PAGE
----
“Are you f**kin’ confused about why they call it Blow?” He demanded, jerking the mirror over to his side of the table to re-calibrate the lines.
I felt stupid for a second, but the drunken “I don’t care” mechanism mercifully kicked in. I was too drunk to inhale on cue. I was horribly drunk, horribly uncoordinated, and whenever I hovered near the mirror air gushed through my nose and the white powder would splay into specks all over. I didn’t answer him. I didn’t have an answer. The guy he was with sat quietly, staring at the table. He was stoned. It was in the 80’s that night, and the little black-haired guy kept his black leather jacket on. He didn’t sweat a bit. I never met him before now.
“You can’t HAVE any if you do it again. $#!t’s expensive.” His ashy blond eyebrows were furrowed, meeting deep creases at the place where the top of his nose and his forehead converge. It looked weird. I was fixated on it. That and the boil on his chin thinly veiled with the peachfuzz goatee.
“Ok,” I muttered, folding my arms.
This wasn’t my first time and I didn’t like being spoken to like I was some amateur.
But how did I get here?
I went to school in the ’80’s at the height of Nancy Reagan’s Just Say No campaign. Believe me when I say the education was there. Did I say education? How about: Scare tactics. Try heroin and you’ll drop dead. Try cocaine and you’ll drop dead. LSD? You’ll walk out a window. A 10th story window. Smoke pot? Welllll, you won’t die, but life will suck. That was it in a nutshell. And saying “no” is such a simple alternative, isn’t it?
I internalized this. I did believe that sudden death was possible – and I don’t mean the bonus round in a game show. What I thought was more likely was an instant baboon on your back followed by a life of crime. So when I was buzzed one night and they were passing stuff around, my inhibitions were down. It didn’t seem so bad. Some guy chuckled at my reluctance and said, “It’s not what they tell ya.”
Then? I didn’t die. I wasn’t stealing old lady’s purses to feed my new-found hunger. In fact? There WAS no new-found hunger. I walked away unscathed. So? The next time they passed it around? I did it again. And again. And again. And I loved it.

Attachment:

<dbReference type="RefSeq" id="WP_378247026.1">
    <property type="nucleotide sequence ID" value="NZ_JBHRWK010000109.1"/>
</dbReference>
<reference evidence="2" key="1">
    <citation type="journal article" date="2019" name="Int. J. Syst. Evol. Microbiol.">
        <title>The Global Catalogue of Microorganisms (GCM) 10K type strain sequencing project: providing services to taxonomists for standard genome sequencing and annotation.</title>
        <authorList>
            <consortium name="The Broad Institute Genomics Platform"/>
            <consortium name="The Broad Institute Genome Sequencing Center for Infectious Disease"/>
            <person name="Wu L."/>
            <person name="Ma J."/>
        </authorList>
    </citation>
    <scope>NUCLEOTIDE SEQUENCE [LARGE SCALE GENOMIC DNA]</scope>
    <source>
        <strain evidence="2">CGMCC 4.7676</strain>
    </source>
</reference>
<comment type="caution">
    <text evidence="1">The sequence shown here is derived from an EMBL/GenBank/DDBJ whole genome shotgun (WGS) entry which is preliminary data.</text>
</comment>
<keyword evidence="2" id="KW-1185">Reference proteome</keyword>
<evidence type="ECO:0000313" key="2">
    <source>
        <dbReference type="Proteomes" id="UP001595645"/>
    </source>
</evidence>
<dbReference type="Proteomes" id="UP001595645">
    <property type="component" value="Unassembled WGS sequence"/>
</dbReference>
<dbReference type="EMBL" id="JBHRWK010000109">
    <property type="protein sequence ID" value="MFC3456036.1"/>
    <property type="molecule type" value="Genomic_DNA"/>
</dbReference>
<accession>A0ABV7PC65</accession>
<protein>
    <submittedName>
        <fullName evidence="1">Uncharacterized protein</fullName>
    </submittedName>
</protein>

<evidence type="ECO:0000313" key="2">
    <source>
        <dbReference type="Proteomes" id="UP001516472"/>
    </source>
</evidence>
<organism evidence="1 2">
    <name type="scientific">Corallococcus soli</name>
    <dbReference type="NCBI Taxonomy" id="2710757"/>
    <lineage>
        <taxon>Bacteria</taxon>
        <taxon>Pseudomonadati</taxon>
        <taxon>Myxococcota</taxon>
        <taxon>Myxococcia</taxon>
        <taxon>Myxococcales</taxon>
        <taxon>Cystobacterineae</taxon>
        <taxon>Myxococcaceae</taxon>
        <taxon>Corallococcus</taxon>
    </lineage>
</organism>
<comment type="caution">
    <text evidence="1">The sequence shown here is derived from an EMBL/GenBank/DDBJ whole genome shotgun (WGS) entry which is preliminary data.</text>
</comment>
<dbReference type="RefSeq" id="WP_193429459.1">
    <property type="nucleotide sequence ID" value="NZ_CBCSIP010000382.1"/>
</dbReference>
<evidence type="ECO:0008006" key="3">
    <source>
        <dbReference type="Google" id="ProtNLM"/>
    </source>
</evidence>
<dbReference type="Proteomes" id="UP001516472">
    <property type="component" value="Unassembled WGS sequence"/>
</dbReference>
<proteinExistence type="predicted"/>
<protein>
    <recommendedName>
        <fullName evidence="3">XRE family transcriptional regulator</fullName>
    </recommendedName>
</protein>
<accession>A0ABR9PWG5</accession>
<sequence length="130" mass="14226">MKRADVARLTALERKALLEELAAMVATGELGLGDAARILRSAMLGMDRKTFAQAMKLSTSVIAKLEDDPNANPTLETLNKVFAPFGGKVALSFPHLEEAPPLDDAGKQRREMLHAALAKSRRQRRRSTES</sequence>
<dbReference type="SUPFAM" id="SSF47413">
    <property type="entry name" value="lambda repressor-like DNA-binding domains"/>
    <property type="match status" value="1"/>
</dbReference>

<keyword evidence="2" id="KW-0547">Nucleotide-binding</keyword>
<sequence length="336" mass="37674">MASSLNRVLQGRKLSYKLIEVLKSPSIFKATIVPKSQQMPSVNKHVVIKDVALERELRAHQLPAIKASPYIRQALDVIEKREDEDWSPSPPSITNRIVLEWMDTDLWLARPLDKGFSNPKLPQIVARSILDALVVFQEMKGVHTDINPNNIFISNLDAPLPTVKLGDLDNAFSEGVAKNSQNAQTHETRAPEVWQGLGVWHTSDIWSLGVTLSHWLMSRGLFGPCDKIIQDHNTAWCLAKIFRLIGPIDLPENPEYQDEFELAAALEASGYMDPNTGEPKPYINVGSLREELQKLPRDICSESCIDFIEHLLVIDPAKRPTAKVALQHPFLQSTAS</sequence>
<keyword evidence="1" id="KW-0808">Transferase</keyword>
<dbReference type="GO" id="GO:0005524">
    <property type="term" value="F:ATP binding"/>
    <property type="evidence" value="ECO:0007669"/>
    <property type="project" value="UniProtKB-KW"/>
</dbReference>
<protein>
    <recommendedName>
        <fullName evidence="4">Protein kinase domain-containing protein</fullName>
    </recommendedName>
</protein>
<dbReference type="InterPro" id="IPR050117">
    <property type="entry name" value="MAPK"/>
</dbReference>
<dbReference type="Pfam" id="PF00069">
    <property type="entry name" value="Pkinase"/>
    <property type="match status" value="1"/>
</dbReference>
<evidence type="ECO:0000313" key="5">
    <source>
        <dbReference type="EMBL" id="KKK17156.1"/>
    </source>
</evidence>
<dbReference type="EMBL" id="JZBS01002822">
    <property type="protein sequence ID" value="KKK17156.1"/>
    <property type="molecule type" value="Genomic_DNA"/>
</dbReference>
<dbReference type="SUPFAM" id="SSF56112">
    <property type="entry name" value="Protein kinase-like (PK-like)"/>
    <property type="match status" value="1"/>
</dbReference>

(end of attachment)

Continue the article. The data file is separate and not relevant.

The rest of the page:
Now, ‘mind you …. I didn’t bug OUT if so-and-so wasn’t home and I didn’t scramble to get to _______’s (insert name of local bar with a “powder room”) before last call to stalk some drug dealer. I didn’t start barking at everyone and I didn’t start fretting about who else might have it and inviting myself to people’s houses unannounced so I could score ….. but I loved it. And I usually accompanied these freaks who would ultimately drive me out of town – with the caveat that they BETTER have a bottle for me. Humph. I didn’t understand their fixation on the stuff.
Ultimately I didn’t know what I was putting up my nose. One night I had some stuff that wasn’t the shade of white I was accustomed to. Beige isn’t the right word …. but it’ll do. And it made me itchy and sleepy. Some other stuff burned the inside of my nose one night and made me freakishly paranoid – did I instantly become [in that one night] one of those people with the skin burned/melted out, the skin that cordoned off one nostril from the other? I kept tenderly twisting a finger around in there to make sure it was all still there. I’d frantically look in the mirror and then hide when I heard an unfamiliar voice. One night there was stuff : kind of a golden tan with a more velvety(?) texture …. it knocked me OUT and felt all warm and sleepy like a winter Sunday morning in a fluffy big blanket. It was a nice big dose of “I don’t CARE.” If it was what I had been looking for, it would have been bliss and probably an instant habit. But I wanted to be up there [pointing to the ceiling], not down there [pointing to the floor].
However: With the exception of a few unpleasant surprises, I thought of it as fun. I could drink more – way more! – and stay up until the darkness gave way to that periwinkle morning light and that sliver of pink in the distance. I would go home tired and crash. I hated sleeping for as long as I did and never being sure if I would wake up in time for my evening shift …. but I loved it.
Getting raped changed that.